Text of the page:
By Shawn Arellano - Western Washington University
December 16, 2014
A fundamental question in marine ecology asks why organisms live where they do. An animal’s distribution can be explained by how they are affected by the physical (abiotic) environment and by other organisms (biotic environment). Thus, if you go to the coast in the tropics, you would encounter a very different biological community than you would in a temperate region because organisms that live in these places have to contend with two very different environments.
Even on a smaller scale, you can see distinct patterns in biological communities based on their interactions with the environment and each other. For example, if you have ever been to a rocky coastline on the west coast, you probably have seen the distinctive banding pattern of organisms in different intertidal ‘zones.’
The unique geochemical processes that occur on the Mariana arc and back-arc lead to a lot of variation in abiotic characteristics from seamount to seamount. So I was not surprised to see a different suite of animals at NW Eifuku than we did at the Snail site in the southern Mariana back-arc on our first dive. However, during our dives at NW Eifuku, I was struck by the clear ‘zones’ of animals within one seamount.
A point of clarification: the area that we visited at NW Eifuku was not all that big. Within an area about the size of a couple of football fields there are more than a dozen venting sites that we visited. As we travelled from site to site, we would see different kinds of communities: beds of mussels covered with shrimp and small limpets, big yellow cones of iron mats that hosted a different species of shrimp and large scaleworms, sulfur crusts and basaltic andesite rocks covered with big limpets. Even within one community type, we could see distinct distributional patterns among the animals.
One thing I am particularly interested in is how hydrothermal vent organisms select just the right place to live. For example, we found a lot of large limpets (Shinkailepas sp.) living on rocks in areas of diffuse vent flow.
Fluid chemistry and rock type also vary a lot at these sites and both of these things probably play a big role in structuring the distribution of organisms. How did the limpets find the right rock type with just the right vent flow? For a more mobile animal like the shrimp, one could imagine that they could just swim around, ‘looking’ for the right place. But limpets can only swim when they are babies (larvae), and even then they do not swim well enough to fight against the currents. To avoid getting wafted away to a nearby vent that may not have the right habitat, limpet larvae could have some special mechanisms to retain themselves near their adult home. For instance, work on a previous Submarine Ring of Fire cruise showed that the limpet larvae swim very close to the bottom where they might be able to avoid strong currents.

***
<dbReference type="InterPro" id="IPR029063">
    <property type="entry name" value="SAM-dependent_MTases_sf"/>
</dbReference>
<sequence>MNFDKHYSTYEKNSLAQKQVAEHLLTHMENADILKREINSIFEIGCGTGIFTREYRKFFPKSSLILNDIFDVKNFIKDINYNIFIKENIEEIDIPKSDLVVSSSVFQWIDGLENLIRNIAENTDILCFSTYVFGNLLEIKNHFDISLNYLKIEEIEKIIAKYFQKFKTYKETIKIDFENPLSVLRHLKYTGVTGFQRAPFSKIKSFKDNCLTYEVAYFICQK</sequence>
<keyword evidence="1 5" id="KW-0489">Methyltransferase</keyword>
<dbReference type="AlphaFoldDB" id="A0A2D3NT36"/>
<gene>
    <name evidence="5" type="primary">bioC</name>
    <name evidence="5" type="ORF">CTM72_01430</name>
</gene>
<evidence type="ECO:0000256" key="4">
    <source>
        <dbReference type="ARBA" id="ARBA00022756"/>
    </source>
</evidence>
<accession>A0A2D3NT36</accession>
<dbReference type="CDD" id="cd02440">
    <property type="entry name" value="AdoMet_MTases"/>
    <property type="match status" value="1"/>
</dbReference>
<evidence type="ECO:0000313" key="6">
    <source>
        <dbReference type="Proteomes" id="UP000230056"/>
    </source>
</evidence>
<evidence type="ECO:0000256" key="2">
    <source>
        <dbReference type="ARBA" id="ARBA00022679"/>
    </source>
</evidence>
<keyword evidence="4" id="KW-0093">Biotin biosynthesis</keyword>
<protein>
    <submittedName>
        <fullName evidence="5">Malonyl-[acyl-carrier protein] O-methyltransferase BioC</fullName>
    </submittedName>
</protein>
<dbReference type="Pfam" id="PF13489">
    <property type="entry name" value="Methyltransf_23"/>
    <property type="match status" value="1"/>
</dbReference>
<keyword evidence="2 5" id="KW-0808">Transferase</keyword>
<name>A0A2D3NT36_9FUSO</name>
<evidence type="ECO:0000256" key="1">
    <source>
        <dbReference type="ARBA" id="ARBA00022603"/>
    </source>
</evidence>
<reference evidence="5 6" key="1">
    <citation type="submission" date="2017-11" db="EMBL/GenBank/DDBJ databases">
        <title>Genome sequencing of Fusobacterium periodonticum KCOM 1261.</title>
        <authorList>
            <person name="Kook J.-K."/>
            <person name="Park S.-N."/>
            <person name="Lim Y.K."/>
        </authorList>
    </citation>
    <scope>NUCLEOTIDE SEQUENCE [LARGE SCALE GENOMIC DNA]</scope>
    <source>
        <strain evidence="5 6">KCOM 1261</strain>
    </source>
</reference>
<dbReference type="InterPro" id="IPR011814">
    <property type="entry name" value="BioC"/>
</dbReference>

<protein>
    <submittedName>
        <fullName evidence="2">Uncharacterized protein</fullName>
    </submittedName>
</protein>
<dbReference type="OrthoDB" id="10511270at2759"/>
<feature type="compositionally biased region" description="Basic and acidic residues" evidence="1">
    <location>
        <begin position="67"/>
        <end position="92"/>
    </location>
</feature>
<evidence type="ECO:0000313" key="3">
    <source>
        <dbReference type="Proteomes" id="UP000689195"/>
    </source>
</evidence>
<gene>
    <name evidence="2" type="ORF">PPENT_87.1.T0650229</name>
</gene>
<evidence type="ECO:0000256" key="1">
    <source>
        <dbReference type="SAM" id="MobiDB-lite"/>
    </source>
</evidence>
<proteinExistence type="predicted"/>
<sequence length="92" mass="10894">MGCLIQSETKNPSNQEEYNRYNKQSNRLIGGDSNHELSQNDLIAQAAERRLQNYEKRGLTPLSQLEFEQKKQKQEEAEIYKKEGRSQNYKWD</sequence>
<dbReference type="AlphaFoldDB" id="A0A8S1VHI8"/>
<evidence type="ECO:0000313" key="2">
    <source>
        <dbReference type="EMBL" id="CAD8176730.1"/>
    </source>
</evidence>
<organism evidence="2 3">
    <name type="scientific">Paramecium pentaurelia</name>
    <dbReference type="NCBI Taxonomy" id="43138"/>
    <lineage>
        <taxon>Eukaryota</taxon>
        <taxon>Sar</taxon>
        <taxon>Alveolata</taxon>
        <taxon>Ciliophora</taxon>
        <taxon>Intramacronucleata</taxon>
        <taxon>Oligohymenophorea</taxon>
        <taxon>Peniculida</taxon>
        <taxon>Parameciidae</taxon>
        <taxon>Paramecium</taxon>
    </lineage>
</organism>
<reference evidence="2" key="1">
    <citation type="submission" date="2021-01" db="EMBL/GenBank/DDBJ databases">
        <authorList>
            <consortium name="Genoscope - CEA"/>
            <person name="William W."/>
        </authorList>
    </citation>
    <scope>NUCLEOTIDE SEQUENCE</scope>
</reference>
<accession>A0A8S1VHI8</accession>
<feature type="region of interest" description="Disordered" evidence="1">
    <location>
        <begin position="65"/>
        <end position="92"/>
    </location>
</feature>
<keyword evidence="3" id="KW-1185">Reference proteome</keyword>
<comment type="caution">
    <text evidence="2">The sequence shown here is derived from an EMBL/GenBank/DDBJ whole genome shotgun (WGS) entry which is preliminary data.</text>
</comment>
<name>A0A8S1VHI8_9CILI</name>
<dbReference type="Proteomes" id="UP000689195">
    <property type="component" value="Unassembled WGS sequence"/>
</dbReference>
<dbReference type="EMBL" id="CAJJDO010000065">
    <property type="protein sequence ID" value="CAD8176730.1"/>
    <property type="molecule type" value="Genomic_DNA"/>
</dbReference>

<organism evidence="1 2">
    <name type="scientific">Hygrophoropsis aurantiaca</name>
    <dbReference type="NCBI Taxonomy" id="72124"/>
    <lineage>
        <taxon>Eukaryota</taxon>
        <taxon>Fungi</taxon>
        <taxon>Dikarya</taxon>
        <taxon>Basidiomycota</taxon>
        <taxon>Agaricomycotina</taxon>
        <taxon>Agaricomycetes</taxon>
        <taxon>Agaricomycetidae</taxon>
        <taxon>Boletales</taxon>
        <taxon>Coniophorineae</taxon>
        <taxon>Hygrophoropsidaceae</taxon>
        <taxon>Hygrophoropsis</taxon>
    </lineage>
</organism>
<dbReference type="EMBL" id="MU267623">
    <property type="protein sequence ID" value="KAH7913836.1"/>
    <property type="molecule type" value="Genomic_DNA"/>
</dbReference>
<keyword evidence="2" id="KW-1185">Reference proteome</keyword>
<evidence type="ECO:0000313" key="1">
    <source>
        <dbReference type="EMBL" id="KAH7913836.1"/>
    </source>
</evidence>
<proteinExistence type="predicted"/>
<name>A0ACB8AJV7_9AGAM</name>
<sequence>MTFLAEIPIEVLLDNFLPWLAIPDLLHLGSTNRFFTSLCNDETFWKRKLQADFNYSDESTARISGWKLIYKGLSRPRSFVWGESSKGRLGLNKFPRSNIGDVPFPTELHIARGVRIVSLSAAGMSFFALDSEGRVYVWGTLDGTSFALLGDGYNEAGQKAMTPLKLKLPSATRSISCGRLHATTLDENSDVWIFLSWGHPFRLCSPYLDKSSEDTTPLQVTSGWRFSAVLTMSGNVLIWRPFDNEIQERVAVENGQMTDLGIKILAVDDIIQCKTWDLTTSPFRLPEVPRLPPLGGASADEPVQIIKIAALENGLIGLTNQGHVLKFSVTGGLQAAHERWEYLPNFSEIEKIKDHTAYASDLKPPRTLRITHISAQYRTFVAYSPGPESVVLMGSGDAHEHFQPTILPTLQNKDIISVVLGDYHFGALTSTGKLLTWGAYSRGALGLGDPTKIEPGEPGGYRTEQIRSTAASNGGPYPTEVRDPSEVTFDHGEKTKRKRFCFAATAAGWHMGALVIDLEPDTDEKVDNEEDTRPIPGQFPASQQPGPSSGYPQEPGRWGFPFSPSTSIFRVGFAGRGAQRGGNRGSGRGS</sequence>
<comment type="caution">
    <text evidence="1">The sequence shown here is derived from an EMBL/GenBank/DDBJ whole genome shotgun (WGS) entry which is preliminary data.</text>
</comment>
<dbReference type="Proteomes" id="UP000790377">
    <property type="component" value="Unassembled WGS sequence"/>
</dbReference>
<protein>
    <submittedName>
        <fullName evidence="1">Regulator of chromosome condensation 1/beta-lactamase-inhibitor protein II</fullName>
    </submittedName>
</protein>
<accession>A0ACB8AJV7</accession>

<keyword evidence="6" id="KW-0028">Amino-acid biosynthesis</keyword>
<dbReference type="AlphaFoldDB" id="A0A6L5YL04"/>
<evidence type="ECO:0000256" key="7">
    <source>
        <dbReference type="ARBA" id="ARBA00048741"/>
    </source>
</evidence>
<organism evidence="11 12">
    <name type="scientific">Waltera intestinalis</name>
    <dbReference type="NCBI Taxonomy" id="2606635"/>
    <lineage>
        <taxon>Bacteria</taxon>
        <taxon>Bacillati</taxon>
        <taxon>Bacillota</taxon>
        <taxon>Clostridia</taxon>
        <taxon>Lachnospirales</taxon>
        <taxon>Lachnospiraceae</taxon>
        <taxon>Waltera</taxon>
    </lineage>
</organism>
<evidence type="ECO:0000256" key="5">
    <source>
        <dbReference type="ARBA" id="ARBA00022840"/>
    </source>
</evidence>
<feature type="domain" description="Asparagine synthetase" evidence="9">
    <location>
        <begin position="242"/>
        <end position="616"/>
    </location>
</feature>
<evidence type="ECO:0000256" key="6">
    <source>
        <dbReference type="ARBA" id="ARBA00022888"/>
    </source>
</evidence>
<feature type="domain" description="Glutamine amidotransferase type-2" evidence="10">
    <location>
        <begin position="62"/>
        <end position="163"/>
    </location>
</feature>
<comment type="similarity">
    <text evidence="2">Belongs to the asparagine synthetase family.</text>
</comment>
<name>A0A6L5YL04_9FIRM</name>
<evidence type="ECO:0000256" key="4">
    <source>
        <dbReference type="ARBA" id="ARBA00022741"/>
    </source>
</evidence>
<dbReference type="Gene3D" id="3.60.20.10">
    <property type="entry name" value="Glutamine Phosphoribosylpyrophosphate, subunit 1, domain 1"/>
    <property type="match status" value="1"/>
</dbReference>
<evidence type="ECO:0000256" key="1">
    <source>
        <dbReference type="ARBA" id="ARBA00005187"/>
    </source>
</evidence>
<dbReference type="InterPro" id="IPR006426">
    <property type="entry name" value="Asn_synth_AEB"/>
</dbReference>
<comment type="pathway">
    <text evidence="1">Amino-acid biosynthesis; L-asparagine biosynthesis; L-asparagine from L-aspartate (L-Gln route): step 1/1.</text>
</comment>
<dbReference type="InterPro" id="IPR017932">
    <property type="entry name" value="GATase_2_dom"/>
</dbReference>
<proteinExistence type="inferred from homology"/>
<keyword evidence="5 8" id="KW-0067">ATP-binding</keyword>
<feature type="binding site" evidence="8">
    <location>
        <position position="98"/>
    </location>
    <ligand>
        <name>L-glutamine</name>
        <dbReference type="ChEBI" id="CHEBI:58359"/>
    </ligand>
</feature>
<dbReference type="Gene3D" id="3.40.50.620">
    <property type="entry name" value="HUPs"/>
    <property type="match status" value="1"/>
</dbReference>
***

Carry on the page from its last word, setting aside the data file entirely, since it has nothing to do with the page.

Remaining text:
On this cruise, I hope to investigate whether the larvae are good at sensing and selecting the right physical habitat. I’ll do this by collecting rocks that are covered in egg capsules and rearing the larvae in the lab for experiments on what might cue them to settle down. Each of these egg capsules that I have collected releases perhaps 40 or 50 larvae and dozens of capsules can release in a day, meaning I spend my days on the ship caring for hundreds of limpet babies at a time!
A final cruise note—now that we have been living on the ship for more than two weeks, some of us are missing a few creature comforts from home. Among the items that my fellow scientists have said they are now wishing they would have brought with them are: sandals (it’s hot outside here!), a sweatshirt (the Jason van is cold!), more chocolate (of course), their own pillows, earplugs (the bow thruster is loud!), nail clippers, cold medicine, their Christmas stockings, and a guitar to get in some practice when we are waiting on weather.